How Often Do I Need To Clean My Solar Panels? (Best Time)

Cleaning Solar Panels is as necessary as doing your yearly medical checkup. In short, Clean solar panels are more efficient and will yield high investment returns.

How often do I need to clean my solar panels? Solar panels should be cleaned once every six months to a year at the very least to keep their output, efficiency, and effectiveness at a maximum. Nonetheless, the frequency of cleaning depends on factors such as the degree of filth and pollution in your area.

Do I Have To Clean Solar Panels?

For a quick answer: yes, but not always. However, frequent cleaning of your solar panels is essential to keep them functioning and efficient at their best.

It’s important to remember that the frequency with which you clean your solar panels may vary greatly depending on factors like climate and season.

Perhaps you haven’t given as much thought to the maintenance necessary to maximize your solar system’s absorption. As a system owner, you may get several benefits from regularly cleaning your solar panels.

How Often Do I Need To Clean Solar Panels?

Experts in the field of solar panels have long argued about how often they need to be cleaned, but they now agree that you should get them serviced on average once every six months. There are, however, situations where you may not require it as regularly or can wait longer before cleaning it.

For instance, in a drier area, dust might accumulate quickly on the panels, especially after the summer; in this situation, you may want to clean them twice a year. It may also be necessary to clean the panels more frequently if you happen to live in densely forested regions, as this attracts a lot of bird poop.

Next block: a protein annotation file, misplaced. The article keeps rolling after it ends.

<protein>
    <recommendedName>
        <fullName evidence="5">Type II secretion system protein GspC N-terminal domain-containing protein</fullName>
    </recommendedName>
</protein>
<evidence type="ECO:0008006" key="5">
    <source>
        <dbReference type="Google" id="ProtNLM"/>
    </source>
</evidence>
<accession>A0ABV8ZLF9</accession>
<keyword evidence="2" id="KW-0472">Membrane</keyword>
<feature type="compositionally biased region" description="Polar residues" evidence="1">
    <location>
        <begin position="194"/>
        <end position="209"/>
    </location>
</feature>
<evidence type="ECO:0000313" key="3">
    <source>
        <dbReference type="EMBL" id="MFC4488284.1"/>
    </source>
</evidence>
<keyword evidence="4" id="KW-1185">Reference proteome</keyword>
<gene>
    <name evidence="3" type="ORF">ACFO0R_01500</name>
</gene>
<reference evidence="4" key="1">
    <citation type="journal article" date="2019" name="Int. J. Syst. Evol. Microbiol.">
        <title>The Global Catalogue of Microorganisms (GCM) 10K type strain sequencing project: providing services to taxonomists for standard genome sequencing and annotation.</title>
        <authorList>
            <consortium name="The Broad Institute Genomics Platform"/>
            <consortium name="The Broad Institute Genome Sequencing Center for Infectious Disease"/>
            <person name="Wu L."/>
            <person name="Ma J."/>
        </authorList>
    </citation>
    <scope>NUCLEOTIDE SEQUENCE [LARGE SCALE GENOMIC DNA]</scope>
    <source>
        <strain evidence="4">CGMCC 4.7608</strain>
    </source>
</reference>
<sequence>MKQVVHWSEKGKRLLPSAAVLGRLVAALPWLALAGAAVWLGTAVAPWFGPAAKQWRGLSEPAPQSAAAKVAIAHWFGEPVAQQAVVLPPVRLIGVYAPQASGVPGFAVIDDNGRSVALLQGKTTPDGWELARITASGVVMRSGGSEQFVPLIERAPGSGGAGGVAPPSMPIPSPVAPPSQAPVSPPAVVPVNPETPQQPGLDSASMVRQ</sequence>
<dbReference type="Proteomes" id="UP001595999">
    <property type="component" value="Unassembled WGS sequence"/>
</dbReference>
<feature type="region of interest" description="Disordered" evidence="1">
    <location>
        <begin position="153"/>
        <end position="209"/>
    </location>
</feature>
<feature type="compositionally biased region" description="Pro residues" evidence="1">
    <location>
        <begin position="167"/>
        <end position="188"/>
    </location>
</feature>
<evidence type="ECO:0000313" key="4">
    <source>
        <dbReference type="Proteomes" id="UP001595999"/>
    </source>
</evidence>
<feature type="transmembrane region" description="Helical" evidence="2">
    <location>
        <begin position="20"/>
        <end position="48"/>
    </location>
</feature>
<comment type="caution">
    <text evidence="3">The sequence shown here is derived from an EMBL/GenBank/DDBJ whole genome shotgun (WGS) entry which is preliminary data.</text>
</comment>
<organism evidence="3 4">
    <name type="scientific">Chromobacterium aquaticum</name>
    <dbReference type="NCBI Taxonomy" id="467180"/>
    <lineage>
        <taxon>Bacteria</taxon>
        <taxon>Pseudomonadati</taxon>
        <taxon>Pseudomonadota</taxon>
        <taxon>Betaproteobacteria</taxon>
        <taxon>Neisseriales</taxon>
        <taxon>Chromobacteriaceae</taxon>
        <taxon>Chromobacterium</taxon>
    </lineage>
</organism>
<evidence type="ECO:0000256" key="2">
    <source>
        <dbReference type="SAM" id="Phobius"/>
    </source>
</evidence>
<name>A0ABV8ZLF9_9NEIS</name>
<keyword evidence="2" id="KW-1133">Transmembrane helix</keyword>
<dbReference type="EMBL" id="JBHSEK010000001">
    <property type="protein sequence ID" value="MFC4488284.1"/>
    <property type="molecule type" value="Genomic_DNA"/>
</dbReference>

Smart Tip: It’s best to schedule the cleaning after the winter and summer seasons when the most filth and dust will have accumulated.

Why Do I Have To Clean the Solar Panels? (Top 3 Reasons)

Solarquotes / Ronald

It’s possible that if you don’t take special care when cleaning the panels, you might do permanent damage to them. That is why it is recommended to clean them religiously.

1. Dirty Solar Panels Reduce Efficiency

Solar panels lose efficiency when they get filthy. Keeping your panels clean will unquestionably improve their overall efficiency. When solar panels are covered in debris like dust, leaves, and bird poop, they lose some of their effectiveness. Every year, dust and other particles can reduce solar efficiency by 1.5% to 6%.

2. Rain Water Is Not Sufficient To Clear Solar Panel

Rain is not a magic bullet for cleaning solar panels since it contains “airborne dust particles” that will still leave a coating of dust on the panels even after they dry.

3. Reduce Durability

If you don’t frequently clean your solar panels, they’ll get dirty and reduce efficiency. You may not notice a difference at first, but with time, the efficiency of your panels will drop, and you run the danger of having equipment fails to work much more efficiently.

When Should Someone Clean Their Solar Panels?